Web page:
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VW drops ‘Das Auto’ and motors back to Volkswagen

Volkswagen’s response to its emissions crisis has been slow and considered – or just slow, depending on your point of view.

It swapped CEOS in an unseemly rush, ousting Martin Winterkorn and replacing him with Matthias Mueller from its Porsche business but then, mostly, kept schtum. Media questions were fielded by a battery of lawyers as well as PR people, allowing all sorts of fanciful estimates of the cost to VW of the crisis to go unquestioned.

But news emerged (or seemed to emerge) that the consequences for the company of installing emissions cheating software in many of its cars might not be as bad as first thought; taking an optimistic view of the likely activities of US class action lawyers and prosecutors.

Now, under new brand boss Herbert Diess, who joined the company from BMW in July shortly before the scandal broke, the company has announced its first bit of brand re-engineering: ‘Das Auto,’ the slogan it has been running since 2007, is to be ditched in favour of ‘Volkswagen.’ Er, so what?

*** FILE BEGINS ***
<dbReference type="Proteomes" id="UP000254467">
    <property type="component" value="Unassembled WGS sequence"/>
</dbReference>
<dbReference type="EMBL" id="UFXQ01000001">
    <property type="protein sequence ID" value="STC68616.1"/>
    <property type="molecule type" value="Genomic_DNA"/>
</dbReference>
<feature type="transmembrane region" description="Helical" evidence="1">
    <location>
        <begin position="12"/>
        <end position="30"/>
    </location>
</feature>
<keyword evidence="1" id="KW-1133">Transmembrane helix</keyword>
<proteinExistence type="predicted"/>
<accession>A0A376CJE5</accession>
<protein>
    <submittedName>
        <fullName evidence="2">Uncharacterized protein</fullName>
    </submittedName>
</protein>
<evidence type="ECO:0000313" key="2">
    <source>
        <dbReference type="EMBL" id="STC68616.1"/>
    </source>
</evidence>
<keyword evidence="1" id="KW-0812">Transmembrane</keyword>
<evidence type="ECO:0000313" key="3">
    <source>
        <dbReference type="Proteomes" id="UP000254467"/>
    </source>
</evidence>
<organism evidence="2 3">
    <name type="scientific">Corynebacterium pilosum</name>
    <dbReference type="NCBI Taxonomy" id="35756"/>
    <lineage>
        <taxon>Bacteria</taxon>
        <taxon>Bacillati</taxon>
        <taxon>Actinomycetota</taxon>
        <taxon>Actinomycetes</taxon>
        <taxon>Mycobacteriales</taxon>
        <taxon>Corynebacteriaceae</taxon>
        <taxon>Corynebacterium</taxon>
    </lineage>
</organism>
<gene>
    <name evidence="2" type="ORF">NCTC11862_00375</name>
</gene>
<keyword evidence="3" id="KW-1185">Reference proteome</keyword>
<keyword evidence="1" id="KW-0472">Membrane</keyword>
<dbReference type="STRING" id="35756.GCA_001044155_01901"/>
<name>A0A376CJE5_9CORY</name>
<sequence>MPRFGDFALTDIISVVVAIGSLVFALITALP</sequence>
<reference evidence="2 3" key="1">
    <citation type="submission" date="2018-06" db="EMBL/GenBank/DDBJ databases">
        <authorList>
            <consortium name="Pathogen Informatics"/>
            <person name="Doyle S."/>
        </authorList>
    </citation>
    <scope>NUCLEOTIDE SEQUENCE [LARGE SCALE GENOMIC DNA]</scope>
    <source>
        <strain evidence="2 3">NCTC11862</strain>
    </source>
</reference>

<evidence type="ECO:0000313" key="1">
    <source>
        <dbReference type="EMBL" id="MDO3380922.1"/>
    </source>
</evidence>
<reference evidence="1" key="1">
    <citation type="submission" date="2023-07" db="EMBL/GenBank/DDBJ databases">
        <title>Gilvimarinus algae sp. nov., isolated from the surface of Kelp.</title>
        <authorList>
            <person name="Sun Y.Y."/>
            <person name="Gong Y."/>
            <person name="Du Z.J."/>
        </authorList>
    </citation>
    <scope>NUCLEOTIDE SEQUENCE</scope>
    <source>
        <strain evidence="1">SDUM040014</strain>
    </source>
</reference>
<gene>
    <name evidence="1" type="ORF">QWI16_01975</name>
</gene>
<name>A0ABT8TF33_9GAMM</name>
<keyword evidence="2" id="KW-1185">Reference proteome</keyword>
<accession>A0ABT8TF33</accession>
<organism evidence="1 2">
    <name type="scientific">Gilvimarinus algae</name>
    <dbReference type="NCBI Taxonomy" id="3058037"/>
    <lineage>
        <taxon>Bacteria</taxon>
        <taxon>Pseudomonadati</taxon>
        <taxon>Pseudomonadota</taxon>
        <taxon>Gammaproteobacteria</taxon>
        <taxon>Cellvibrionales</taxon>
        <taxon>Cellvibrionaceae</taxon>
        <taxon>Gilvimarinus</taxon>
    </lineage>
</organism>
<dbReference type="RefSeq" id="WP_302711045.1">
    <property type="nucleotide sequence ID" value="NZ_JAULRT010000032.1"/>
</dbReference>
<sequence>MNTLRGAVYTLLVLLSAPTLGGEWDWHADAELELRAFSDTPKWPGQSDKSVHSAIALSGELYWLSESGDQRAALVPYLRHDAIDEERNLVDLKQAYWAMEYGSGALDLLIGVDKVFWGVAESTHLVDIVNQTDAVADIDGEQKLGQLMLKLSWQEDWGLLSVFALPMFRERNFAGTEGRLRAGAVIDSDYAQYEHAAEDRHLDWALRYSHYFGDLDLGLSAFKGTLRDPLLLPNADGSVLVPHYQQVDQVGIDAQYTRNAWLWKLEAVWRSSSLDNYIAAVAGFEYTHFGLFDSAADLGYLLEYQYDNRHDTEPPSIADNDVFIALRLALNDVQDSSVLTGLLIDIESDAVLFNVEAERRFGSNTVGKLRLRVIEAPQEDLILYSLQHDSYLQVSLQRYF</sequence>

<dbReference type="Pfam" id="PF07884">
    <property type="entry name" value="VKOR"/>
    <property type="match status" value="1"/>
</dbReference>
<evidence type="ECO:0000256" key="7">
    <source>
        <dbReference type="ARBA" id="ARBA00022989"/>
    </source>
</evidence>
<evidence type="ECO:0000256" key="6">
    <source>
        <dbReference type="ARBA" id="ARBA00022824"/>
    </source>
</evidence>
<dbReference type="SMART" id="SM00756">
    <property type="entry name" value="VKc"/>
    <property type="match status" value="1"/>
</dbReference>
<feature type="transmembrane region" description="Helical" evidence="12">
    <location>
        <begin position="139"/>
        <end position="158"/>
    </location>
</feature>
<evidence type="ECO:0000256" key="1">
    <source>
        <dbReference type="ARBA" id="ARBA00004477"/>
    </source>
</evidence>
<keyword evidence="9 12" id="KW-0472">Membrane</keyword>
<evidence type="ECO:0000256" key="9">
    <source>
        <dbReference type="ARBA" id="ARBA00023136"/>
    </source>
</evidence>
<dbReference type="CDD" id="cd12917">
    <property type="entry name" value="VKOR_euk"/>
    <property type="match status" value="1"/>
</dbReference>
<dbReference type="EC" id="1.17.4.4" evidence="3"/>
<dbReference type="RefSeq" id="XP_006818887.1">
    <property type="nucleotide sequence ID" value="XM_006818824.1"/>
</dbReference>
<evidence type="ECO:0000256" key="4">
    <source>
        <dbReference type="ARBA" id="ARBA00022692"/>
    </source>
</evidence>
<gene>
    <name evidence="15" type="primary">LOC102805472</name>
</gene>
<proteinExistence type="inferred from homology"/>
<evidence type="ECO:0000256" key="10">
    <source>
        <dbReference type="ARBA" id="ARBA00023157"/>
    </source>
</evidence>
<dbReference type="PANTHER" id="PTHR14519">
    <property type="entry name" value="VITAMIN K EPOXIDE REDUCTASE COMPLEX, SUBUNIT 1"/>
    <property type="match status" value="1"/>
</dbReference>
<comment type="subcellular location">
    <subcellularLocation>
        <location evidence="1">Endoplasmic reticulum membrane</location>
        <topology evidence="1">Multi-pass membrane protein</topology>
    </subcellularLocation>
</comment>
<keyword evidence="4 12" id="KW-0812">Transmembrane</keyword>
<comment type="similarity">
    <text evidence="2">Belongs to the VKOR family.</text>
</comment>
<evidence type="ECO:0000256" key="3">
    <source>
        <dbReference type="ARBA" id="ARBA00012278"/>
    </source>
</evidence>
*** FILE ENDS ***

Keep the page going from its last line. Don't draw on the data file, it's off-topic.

‘Das Auto’ is deemed too arrogant, running, as it did, under the VW logo with nary a mention of ‘Volkswagen,’ which, you may, recall, means ‘people’s car.’ We won’t go into the provenance of that.

VW, it’s true, has changed from being the classic challenger brand, famously encapsulated in the DDB campaigns of the 1960s (below), to being one of the two biggest car manufacturers in the world (alongside Toyota which also specialises in recalls these days); taking on German rivals BMW and Mercedes with its top of the range VW models and Audi. It’s also acquired Porsche, Bentley, Bugatti and Lamborghini among others.

But the new diet is humble pie, it seems. This is a big test for agencies Deutsch LA in the crucial US market and DDB in its European heartland. I doubt that we will see “there’s nothing in life as reliable as a Volkswagen’ any time soon. So where do they go?

Consumers can have pretty short memories, in this case if the cars still work (presumably they do) and they’re priced with a degree of humility. DDB in Germany calls the shots on the European VW account. I wonder what role the UK’s all-conquering adam&eveDDB might play as VW moves, tentatively, on to the front foot.

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About Stephen Foster

Stephen is a former editor of Marketing Week and London Evening Standard advertising columnist. He wrote City Republic for Brand Republic and is a partner in communications consultancy The Editorial Partnership.
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